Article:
Miscommunications

DSC05263graydayD.JPG

This blog entry about the events of Sunday, February 15, 2004 was originally posted on February 19, 2004.

DAY 120:  The only task Lara and I had for the day was to try on our Beija-Flor costumes for when we marched in the Rio Carnaval and we were back at our tour agent in Copacabana in time for our 10 a.m. appointment.  A pet turtle on the floor walked by, foreshadowing what a slow process it would be to get our new clothes.

We gave our deposits to Carlos in his office.  He was in a good mood, pumping up the musical themes of each of the schools in the 2004 Carnivale on CD, dancing along as he made calls and did some paperwork.  We were given booklets with all the lyrics so we could learn them before our procession the following Monday night.  Luis brought our money to the bank to transfer to the costume maker, and they told us to come back at one for when the costumes arrived. 

Lara and I, excited about the wheels in motion for our participation in Carnaval, killed the time waiting in an internet cafe.  We went back at one in the afternoon, but nothing had arrived yet.  Carlos said there was some delay and that we should come back at three.  Being a gray day (picture above), it wasn’t such a good beach day.  We went out for lunch and went shopping for Flamengo jerseys on Avenida N.S. Copacabana until we went back to Carlos’ tour office/apartment at three.  When the door opened, we saw no costumes and anticipated the bad news. 

Carlos was frantically going back and forth from the waiting lounge to his office in the back with a frustrated look on his face.  He came to us with a paper and pen to draw out a picture of a bank and an ATM, trying to communicate with us by drawing out what he couldn’t say in English.  We understood where he was going, but he got so frustrated with his lack of English that he went in the office to call his friend Paula to translate for us.  Carlos said something to Paula in Portuguese and then handed me the receiver, and then I relayed the message back out to Lara.  It went on and on like that for about four times.

The message was that Luis had transferred our money to the costume maker via ATM rather than a person, and machine transactions didn’t go through until the end of the day.  The costume warehouse wouldn’t release the costumes without the money and thus, the reason why there were none in Carlos’ apartment.  Carlos apologized over and over, but we understood that things happen — we were just happy that there was some resolve for the day so we could go about our business.

The day was still gray and so we just went to the air-conditioned Rio Sul Shopping Center to browse around.  Growing up in New Jersey, USA, I was back on familiar ground.  Lara the Guernsey Girl (Guernsey is next to the British Channel Island Jersey) went in and out many stores trying on many clothes in the dressing rooms — nothing struck her fancy — and she simply hated me when I simply went in a men’s clothing store and came out with some new boxers without any indecisiveness. 


“YOU LIVE YOUR LIFE IN A PERMANENT DAZE, DON’T YOU?” Lara said to me as we walked back to Botofogo from the shopping mall.  I don’t remember what it was that she said when I spaced out, but it was just another example of the many miscommunications we’ve had over the times traveling together off and on since December 2003.  Sometimes it’s my mumbling, sometimes it’s her British phrases that Americans don’t understand, sometimes its my nasal congestion that muffles my ears, but often we end up just saying “What?” to each other.  Sometimes I forget to say the “What?” and just zone out like Homer Simpson.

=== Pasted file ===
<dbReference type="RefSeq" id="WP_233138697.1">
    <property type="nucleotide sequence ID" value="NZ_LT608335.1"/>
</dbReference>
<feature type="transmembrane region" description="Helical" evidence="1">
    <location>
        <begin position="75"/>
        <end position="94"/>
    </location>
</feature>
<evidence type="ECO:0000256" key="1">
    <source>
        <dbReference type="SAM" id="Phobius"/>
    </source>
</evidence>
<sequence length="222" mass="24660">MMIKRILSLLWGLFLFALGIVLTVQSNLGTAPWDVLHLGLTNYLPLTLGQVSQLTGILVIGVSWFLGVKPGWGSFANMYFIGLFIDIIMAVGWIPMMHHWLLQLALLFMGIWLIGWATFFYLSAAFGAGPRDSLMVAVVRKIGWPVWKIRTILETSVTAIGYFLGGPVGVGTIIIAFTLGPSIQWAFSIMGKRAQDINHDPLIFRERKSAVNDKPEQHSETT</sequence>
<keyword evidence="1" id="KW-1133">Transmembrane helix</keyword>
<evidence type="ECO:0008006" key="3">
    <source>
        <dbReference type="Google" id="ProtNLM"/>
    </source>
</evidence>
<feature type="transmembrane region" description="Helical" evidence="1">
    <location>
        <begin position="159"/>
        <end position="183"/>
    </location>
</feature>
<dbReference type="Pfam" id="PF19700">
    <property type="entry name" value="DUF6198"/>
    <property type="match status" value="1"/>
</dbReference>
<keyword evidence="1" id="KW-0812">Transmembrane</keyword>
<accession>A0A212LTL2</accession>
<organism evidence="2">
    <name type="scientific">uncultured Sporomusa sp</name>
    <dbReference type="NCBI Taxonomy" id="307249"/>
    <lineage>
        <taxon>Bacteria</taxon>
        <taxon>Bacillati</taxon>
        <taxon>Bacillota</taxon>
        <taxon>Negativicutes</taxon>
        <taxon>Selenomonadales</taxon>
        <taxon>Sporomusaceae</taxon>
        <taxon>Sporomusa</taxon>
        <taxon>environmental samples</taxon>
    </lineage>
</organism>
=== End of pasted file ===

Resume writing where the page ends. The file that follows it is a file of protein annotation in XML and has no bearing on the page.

We were walking on the sidewalk through one of the long tunnels along the highway, just the two of us.  Call me paranoid, but walking through long tunnels really gets my guard up — if you are held up, you are essentially trapped with nowhere to go but run into uncoming traffic going 100 miles per hour.  We were about three quarters through the long tunnel when suddenly behind us there was a man right behind the two of us.  Immediately I increased my rate of walking to make it to the end — Lara didn’t know what was going on. 

“Why did you suddenly just start walking fast?” she asked.

“There was that guy,” I said.

“Did you take a look at that guy?”

I looked back and saw that his right arm was in a plaster cast and sling, while his left hand held a bag.

“Look at him.  There’s no way he would have done something,” Lara said.

“You never know.”

“Did you think he had a gun or something?”

“Maybe.”

She laughed at me as the injured man walked a different way from us outside the tunnel.

“Maybe I’ve been in New York too long,” I said.

She said something after that, but I think I spaced out again.


WE STOPPED OFF AT THE GAS STATION STORE for snacks and then vegged out back in the hostel by watching a really bad made-for-American-TV movie starring Linda Hamilton as a park ranger.  David the Aussie sat in with us and the three of us decided to try and order Chinese food with the help of the hostel guy.  Being the most language-savvy of us — although not near fluent at all — I was designated as the guy to order.  The hostel guy spoke first to ask if there was someone there that spoke English.  A Chinese guy on the other line spoke enough English to say, “Here is the list in Portuguese…” before reverting back to Portuguese.  In the end, there was definitely some miscommunication because they messed up the order, only bringing two of the three we wanted — Lara’s chicken fried rice was missing.